WESTMINSTER — With his weekend pass running out and a long drive ahead of him, Gerald M. Rosier was giving his mother, Nancy Spaugh, a final hug and was rushing from Sunday's Victory Support Rally here.
But then Eric Poulsen began to sing from the podium, "I'm Proud to Be an American,"and he knew he had to stay for a few more minutes.
"That's my favorite song," said Rosier, whom everyone calls Jerry. "We heard it all the time during the war. It got me through."
The 21-year-old U.S. Army specialist wrapped his arms tightly around his mother as both of them listened and shed tears of joy for his safe return from seven months in Saudi Arabia.
City residents Ronald and Nancy Spaugh were at Fort Bragg, N.C., April 1 when their son arrived from the gulf. They mentioned the rally and Jerry said he decided to make a quick trip from the base to his home here.
During the rally, he and his parents joined other veterans and families to form a human chain around the City Playground, singing "God Bless America" in the warm afternoon sun.
"You are the best we have," said Mayor W. Benjamin Brown to the veterans who ringed the field. "We are proud to stand with you."
The sunny climate was "quite a change" from a rally in February when the wind chill kept many supporters away, saidthe mayor.
The Rev. Richard Michaels offered prayers, especially for Specialist Charles L. Bowman Jr., a Manchester resident killed inan explosion in southern Iraq last week. Bowman's parents also attended.
Bowman's mother, Sandra, a member of the Westminster Support Group for families with relatives serving in the gulf, told Spaugh she wanted to be with other service mothers Sunday.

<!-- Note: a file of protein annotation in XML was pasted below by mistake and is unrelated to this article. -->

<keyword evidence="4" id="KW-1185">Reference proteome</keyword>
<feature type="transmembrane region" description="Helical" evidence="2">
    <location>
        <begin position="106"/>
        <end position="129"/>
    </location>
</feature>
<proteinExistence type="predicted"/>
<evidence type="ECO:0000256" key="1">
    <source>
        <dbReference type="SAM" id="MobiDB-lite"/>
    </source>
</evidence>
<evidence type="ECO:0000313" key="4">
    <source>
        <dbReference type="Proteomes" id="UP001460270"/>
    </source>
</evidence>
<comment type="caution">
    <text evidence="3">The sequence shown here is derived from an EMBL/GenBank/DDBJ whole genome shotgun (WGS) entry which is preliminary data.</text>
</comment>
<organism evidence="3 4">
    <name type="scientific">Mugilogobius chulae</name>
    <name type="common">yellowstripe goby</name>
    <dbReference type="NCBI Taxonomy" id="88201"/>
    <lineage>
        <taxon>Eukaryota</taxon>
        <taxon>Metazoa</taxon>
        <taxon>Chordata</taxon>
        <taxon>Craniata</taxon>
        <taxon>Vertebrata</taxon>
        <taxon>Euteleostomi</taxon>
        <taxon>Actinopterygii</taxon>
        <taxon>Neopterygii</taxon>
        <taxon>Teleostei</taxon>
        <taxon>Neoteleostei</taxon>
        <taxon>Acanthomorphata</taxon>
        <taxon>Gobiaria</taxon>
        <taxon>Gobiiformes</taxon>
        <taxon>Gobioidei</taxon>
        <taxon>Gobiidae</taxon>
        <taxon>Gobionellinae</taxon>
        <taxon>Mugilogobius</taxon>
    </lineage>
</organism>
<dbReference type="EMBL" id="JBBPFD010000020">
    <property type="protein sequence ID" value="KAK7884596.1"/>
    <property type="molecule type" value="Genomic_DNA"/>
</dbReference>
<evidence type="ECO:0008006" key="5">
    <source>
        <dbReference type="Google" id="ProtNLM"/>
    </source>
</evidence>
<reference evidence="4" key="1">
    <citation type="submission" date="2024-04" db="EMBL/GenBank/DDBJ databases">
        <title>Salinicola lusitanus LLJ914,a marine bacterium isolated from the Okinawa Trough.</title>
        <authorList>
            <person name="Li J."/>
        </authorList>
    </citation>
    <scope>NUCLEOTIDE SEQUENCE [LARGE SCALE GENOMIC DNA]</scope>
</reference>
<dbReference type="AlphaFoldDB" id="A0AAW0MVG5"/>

"We have all become the closest friends over the past few months," said Spaugh. "We are going to stay together and meet regularly as long as we need to."
Bobbie Utz spent about a month organizing the rally, which about 500 people attended.
The Junior Women's Club of Westminster gave out more than 200 small American flags and asked for autographed support messages to send to the gulf. The Fashion Trends 4-H Club made 400yellow ribbons, and 150 orange ones especially for the service families.
The crowds cheered loudly as Guy Miller, VFW member and Vietnam veteran, addressed them.
"About 99 percent of that applause should go to the veterans in the audience. If they ever wonder what theyfought for, they should see what I'm seeing today," said Miller as he looked out on a field of flags, yellow ribbons and banners.
"Keep it up. Our troops still need you. They are still in harm's way," hesaid.
Miller recognized all veterans, as VFW members dressed in uniforms from previous wars stepped forward. He said events of the past few months should renew everyone's pride in the United States.
"Remember all the veterans," he said. "They have paid the price for the freedom you have today."
Nellie Pittinger of the American LegionAuxiliary Post 31 here passed out traditional red paper poppies. Thegroup has been sending packages, cards and letters to the gulf sincethe crisis began.
"As far as we are concerned, the service men and women over there are our families," she said.
Several families were videotaping the rally. Richard Ely of Eldersburg said he had a collection of 17 tapes he was saving for his son John, who just returned to North Carolina after serving with the Air Force in the gulf.
"We are grateful for all the support," said Ely. "Our son got packages from Sykesville Middle School and Freedom Elementary sent him a picture of snow covered with yellow ribbons."
The mayor urged everyone to show the veterans a lifetime of love and respect.